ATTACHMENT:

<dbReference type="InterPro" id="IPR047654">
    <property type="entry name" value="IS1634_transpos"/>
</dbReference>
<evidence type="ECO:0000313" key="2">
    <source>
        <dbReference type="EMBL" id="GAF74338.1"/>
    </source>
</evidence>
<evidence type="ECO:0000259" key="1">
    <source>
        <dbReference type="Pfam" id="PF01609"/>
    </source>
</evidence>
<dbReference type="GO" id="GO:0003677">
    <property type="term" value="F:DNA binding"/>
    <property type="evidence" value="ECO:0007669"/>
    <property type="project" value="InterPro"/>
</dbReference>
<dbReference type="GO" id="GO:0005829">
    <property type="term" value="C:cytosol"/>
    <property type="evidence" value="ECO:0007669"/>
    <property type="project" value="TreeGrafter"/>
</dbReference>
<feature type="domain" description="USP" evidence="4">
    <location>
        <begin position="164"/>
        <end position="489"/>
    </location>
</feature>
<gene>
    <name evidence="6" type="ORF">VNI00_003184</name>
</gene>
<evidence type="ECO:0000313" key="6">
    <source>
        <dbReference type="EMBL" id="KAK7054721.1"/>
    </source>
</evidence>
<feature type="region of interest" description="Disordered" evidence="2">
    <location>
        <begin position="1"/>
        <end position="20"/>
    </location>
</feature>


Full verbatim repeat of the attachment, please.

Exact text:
<dbReference type="InterPro" id="IPR047654">
    <property type="entry name" value="IS1634_transpos"/>
</dbReference>
<evidence type="ECO:0000313" key="2">
    <source>
        <dbReference type="EMBL" id="GAF74338.1"/>
    </source>
</evidence>
<evidence type="ECO:0000259" key="1">
    <source>
        <dbReference type="Pfam" id="PF01609"/>
    </source>
</evidence>
<dbReference type="GO" id="GO:0003677">
    <property type="term" value="F:DNA binding"/>
    <property type="evidence" value="ECO:0007669"/>
    <property type="project" value="InterPro"/>
</dbReference>
<dbReference type="GO" id="GO:0005829">
    <property type="term" value="C:cytosol"/>
    <property type="evidence" value="ECO:0007669"/>
    <property type="project" value="TreeGrafter"/>
</dbReference>
<feature type="domain" description="USP" evidence="4">
    <location>
        <begin position="164"/>
        <end position="489"/>
    </location>
</feature>
<gene>
    <name evidence="6" type="ORF">VNI00_003184</name>
</gene>
<evidence type="ECO:0000313" key="6">
    <source>
        <dbReference type="EMBL" id="KAK7054721.1"/>
    </source>
</evidence>
<feature type="region of interest" description="Disordered" evidence="2">
    <location>
        <begin position="1"/>
        <end position="20"/>
    </location>
</feature>